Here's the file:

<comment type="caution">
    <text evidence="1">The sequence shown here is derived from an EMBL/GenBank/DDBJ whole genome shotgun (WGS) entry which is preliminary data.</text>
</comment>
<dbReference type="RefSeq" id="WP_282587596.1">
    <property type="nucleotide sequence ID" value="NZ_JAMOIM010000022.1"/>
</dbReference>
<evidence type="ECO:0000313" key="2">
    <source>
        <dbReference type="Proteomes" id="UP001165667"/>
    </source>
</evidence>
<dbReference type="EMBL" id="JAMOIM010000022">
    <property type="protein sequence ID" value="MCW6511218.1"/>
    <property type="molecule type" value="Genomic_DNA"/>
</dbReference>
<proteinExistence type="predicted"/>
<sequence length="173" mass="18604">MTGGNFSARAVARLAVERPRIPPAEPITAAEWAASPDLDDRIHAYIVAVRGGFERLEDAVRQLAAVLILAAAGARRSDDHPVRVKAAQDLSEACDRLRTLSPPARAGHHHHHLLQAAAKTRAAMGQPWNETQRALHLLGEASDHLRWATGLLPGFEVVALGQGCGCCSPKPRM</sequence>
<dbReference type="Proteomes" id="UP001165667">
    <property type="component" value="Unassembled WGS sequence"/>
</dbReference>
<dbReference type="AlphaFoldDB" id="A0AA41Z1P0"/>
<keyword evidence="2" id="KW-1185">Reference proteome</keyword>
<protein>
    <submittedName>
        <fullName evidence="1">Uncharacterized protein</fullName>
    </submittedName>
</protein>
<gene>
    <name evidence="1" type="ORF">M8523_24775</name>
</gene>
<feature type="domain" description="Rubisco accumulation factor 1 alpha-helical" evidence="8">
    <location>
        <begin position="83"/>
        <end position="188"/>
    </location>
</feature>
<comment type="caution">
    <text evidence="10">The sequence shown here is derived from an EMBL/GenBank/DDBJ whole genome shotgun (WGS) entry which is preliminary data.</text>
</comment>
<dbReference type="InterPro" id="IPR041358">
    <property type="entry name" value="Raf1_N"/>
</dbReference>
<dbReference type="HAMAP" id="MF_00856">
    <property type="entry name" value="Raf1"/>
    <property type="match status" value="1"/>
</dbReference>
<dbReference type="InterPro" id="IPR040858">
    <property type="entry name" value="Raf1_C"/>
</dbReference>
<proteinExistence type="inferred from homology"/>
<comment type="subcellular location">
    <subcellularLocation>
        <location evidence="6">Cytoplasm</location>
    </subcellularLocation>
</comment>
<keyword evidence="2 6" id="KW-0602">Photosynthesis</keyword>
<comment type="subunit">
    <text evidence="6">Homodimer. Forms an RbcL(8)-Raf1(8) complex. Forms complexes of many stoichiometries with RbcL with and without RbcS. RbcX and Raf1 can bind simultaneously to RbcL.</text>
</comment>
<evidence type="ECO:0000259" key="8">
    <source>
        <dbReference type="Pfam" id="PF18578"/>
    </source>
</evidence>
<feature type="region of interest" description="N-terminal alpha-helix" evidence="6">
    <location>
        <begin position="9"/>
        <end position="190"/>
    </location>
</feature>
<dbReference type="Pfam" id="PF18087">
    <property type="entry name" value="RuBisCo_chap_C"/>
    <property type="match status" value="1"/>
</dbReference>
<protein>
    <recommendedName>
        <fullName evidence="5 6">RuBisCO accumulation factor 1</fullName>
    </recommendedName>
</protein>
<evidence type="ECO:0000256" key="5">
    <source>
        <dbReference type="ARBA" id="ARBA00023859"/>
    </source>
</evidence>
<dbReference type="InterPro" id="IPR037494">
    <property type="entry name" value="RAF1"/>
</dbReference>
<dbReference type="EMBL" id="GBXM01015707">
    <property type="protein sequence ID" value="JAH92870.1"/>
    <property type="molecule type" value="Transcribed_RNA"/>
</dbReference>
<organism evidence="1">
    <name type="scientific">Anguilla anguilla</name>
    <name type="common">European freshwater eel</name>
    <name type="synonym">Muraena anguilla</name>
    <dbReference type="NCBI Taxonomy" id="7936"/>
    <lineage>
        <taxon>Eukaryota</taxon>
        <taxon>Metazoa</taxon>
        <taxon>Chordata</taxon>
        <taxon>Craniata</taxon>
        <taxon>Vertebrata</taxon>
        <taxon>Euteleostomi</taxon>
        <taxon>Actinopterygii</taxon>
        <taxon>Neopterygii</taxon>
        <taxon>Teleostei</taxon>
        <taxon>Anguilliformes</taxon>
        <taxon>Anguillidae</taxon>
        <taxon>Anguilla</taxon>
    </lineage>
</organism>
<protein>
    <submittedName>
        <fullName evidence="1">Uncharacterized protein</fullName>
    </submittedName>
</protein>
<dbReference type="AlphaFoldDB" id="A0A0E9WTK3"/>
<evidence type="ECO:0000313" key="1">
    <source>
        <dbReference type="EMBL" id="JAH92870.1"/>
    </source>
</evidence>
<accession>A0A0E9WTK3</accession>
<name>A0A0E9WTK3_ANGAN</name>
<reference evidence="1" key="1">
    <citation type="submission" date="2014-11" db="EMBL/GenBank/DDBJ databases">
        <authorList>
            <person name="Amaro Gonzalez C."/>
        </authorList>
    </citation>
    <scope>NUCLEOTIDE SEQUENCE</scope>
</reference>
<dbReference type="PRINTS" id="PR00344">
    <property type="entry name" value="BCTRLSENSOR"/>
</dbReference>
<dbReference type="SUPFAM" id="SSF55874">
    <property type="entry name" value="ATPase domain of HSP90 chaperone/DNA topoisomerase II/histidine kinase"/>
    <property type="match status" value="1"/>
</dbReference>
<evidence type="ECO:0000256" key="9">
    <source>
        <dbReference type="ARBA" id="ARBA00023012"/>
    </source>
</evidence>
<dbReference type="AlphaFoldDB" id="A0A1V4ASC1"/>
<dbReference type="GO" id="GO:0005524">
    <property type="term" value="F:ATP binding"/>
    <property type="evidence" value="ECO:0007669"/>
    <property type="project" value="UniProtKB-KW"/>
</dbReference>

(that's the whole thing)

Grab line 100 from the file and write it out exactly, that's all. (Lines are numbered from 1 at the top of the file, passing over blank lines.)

        <taxon>Chordata</taxon>